Merrythought, Galatea (HBP ch. 17): The last person to remain as Defense Against the Dark Arts teacher for more than a year.


(E?)(L?) http://www.merrythought.co.uk/

Merrythought has handmade traditional teddy bears in the World Heritage Site of Ironbridge, Shropshire, UK since 1930. Merrythought is a family business famous for crafting the finest, jointed, mohair teddy bears adored by children and adults across the world. Every one of our bears is lovingly made by hand in our factory in the heart of England, giving them a unique character and superior quality that can last a lifetime. Our range includes Traditional and Limited Edition teddy bears as well as our iconic Cheeky and Punkie bears - every one of our bears is a unique Merrythought design, artistically brought to life using over 80 years of skills. Merrythought teddy bears have universal appeal making them the perfect gift for a christening, wedding or birthday as well as special collector’s items; our quintessentially British teddy bears make a truly special lifelong gift. We also make personalised teddy bears and bespoke corporate teddy bears.


(E?)(L?) http://www.merrythought.co.uk/about-us/our-heritage/interactive-timeline/

1930

With the assistance of Clifton Rendle of Chad Valley and Henry Janisch of J. K. Farnell (two leading British soft toy manufacturers) Gordon Holmes diversifies his textile businesses by founding "Merrythought Toys". Production begins at a factory owned by The Coalbrookdale Company in Ironbridge, Shropshire - the home of the Industrial Revolution (now a World Heritage Site)

Merrythought wishbone

The origin of the name Merrythought derives from an archaic name for a wishbone, a symbol of ‘good luck’ - the wishbone has been the company’s emblem since 1930.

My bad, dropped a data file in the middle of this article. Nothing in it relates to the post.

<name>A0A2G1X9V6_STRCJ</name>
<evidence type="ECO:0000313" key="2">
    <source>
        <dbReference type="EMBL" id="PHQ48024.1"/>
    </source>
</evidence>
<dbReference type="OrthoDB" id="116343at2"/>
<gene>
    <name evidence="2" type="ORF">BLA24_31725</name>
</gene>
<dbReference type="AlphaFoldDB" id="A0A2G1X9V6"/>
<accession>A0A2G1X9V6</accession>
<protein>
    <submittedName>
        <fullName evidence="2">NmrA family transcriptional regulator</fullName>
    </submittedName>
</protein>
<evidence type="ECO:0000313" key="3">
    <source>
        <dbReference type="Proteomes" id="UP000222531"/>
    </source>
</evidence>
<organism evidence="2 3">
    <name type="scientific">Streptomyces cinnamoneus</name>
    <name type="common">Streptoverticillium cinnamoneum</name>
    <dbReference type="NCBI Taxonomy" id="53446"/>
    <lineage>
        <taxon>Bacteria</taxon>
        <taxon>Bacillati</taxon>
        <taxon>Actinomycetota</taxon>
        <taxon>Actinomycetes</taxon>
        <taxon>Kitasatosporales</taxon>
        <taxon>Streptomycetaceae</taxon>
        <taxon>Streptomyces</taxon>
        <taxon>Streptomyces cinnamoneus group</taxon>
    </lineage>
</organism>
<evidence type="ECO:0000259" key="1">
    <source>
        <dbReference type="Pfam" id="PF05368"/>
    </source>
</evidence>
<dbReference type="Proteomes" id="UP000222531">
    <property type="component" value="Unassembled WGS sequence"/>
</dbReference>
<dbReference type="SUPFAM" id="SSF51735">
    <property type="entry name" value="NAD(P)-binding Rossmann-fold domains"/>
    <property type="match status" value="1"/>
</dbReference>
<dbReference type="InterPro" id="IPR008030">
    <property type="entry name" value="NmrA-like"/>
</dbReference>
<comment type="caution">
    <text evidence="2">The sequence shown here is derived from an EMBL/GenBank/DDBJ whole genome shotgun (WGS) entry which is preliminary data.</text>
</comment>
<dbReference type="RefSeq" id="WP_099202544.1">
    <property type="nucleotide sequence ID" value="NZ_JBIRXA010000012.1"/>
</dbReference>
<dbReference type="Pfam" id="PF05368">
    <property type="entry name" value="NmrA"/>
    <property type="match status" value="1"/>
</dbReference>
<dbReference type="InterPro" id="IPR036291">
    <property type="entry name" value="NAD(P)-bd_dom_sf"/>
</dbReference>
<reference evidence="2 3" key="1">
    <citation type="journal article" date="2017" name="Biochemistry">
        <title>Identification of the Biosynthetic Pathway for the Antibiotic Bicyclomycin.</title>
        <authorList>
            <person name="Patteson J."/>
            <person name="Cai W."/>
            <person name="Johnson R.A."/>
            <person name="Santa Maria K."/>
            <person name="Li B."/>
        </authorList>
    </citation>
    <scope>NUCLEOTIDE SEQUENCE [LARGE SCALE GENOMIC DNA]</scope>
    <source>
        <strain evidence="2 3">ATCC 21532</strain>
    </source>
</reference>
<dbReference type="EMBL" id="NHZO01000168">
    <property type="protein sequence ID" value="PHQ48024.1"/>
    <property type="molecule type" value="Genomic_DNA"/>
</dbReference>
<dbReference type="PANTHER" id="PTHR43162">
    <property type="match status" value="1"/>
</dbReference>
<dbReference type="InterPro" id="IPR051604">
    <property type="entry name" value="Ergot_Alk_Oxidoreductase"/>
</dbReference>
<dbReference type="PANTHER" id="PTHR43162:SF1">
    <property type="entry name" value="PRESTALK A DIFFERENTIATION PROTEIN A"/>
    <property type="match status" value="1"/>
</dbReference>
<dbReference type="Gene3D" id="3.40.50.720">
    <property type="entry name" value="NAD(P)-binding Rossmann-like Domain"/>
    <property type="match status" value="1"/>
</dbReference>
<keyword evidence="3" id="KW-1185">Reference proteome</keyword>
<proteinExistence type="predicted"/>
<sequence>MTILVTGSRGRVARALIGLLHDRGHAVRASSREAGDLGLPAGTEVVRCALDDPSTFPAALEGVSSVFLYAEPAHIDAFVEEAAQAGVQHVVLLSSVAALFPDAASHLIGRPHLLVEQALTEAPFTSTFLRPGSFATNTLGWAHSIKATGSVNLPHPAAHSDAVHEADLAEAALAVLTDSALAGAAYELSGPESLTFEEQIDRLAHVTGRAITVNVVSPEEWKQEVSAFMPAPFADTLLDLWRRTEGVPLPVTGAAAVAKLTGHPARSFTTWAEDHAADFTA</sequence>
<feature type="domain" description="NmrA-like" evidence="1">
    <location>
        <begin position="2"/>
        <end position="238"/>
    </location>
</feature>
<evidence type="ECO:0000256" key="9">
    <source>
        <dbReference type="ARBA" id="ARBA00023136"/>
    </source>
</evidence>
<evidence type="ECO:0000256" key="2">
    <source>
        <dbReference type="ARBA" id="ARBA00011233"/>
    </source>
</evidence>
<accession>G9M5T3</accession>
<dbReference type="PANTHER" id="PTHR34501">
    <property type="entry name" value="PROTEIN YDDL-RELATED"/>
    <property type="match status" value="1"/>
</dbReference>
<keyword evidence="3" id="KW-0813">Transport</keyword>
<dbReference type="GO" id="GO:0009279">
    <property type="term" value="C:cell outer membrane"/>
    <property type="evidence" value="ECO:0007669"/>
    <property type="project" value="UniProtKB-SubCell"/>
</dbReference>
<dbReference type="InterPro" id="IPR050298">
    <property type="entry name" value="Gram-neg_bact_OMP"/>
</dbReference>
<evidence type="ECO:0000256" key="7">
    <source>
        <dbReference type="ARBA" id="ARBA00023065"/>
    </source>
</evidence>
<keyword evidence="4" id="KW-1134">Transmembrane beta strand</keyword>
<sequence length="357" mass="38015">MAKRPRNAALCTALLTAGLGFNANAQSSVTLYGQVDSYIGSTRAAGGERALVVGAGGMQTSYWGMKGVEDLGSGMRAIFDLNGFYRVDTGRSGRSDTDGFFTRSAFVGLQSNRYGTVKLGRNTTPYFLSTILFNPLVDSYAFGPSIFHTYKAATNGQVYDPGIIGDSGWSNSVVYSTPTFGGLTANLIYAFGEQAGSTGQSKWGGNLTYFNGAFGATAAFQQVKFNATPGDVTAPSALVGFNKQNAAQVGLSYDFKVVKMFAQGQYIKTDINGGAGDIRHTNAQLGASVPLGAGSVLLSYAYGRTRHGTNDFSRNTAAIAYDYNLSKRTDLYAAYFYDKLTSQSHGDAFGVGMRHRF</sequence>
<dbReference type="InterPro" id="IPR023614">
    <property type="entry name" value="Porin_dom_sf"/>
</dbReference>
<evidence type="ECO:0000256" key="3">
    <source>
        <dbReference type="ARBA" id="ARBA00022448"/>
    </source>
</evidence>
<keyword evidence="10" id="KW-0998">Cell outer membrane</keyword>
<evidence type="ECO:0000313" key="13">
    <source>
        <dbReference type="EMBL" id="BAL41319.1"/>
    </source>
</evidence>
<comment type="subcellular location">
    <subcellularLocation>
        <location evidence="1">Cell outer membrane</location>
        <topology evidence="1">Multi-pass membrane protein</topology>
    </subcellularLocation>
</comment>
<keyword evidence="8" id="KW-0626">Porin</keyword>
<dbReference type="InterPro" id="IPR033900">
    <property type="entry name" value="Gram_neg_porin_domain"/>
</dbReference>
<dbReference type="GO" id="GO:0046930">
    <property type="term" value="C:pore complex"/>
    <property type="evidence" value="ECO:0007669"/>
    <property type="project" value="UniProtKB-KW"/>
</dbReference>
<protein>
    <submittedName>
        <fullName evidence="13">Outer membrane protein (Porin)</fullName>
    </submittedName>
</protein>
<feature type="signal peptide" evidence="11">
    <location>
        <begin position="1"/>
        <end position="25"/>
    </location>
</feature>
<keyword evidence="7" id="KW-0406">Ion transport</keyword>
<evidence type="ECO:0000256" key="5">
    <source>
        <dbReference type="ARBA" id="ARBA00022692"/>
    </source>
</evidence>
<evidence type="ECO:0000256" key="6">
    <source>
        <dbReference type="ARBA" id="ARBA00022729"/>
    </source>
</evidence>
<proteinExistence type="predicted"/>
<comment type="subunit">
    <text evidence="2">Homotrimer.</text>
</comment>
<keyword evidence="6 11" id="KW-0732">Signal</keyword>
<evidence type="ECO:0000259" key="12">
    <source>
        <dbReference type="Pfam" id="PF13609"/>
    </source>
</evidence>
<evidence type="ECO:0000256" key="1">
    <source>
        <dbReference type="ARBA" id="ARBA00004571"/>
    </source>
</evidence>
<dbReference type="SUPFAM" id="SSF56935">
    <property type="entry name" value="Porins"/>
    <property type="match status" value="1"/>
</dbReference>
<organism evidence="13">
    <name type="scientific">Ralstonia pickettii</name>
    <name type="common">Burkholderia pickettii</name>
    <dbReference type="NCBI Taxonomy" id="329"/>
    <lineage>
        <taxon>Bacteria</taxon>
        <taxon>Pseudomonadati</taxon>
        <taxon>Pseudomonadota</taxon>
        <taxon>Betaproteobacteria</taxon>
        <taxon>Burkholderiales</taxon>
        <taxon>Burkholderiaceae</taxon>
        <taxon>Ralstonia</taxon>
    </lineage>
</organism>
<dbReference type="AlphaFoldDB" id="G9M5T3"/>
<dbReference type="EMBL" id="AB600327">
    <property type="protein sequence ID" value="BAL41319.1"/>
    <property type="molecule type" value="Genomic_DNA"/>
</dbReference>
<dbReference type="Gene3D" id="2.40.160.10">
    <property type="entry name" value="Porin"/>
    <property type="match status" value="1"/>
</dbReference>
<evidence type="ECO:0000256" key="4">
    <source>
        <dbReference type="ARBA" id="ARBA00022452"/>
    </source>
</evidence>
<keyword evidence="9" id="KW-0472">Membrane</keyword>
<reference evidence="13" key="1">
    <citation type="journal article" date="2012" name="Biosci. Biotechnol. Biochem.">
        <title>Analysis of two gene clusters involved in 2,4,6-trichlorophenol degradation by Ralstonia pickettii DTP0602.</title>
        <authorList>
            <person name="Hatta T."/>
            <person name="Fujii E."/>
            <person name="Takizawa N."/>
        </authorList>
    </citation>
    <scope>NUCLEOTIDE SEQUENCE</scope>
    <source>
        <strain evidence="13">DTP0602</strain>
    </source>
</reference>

(E2)(L1) https://www.dictionary.com/browse/merrythought

merrythought


(E?)(L?) https://www.wordnik.com/words/merrythought


(E1)(L1) http://www.worldwidewords.org/weirdwords/ww-mer1.htm


(E1)(L1) http://books.google.com/ngrams/graph?corpus=0&content=Merrythought
Abfrage im Google-Corpus mit 15Mio. eingescannter Bücher von 1500 bis heute.

Engl. "Merrythought" taucht in der Literatur um das Jahr 1730 auf.

Erstellt: 2014-08

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pharynx (W3)

Engl. "pharynx", frz. "le pharynx", span. "la faringe", ital. "faringe" = dt. "Rachen", med. "der Pharynx", Pl. "Pharyngen", geht zurück auf griech. "pharynx" = engl. "throat" = dt. "Hals", "Kehle", "Gurgel", "Rachen", "Schlund". Das Adjektiv engl. "pharyngeal" = dt. "Schlund-", "Rachen-" und die Bezeichnung engl. "pharyngeus muscle", basieren auf dem gleichen Wortstamm.

Die weitere Herkunft von "pharynx" ist unsicher. Ein Hinweis bezieht "pharynx" auf die Wurzel ide. "bher-" = "schneiden", "schnitzen", "gravieren", "zuschneiden", "kürzen", "durchbohren", "durchdringen", "durchstechen", "durchstoßen", "lochen", "durchbrechen", "eindringen". In dieser Familie findet man auch engl. "bore" = dt. "bohren", "durchbohren", und engl. "burin" = dt. "Stichel" (das aus dem Französischen übernommen wurde (frz. "burin" = dt. "Meißel", "Stichel"), aber auf einem germanischen Wort mit der Bedeutung "Bohrer" basiert), und engl. "barrow" = dt. "kastriertes Schwein".

Die medizinische Definition für dt. "Pharynx" lautet: "zwischen Speiseröhre und Mundhöhle bzw. Nasenhöhle liegender Abschnitt der oberen Luftwege".

The "pharynx" is further subdivided into the "nasopharynx", "oropharynx", and "hypopharynx".

(E?)(L?) https://www.allwords.com/word-pharynx.html

Definitions

"pharynx", noun (plural pharynges or pharynxes)

(anatomy) The part of the alimentary canal that extends from the mouth and nasal cavities to the larynx, where it becomes continuous with the esophagus.

Translations: Etymology: Via modern Latin from Greek


(E?)(L?) https://www.bartleby.com/107/244.html

Henry Gray (1821–1865). Anatomy of the Human Body. 1918.

2c. The Pharynx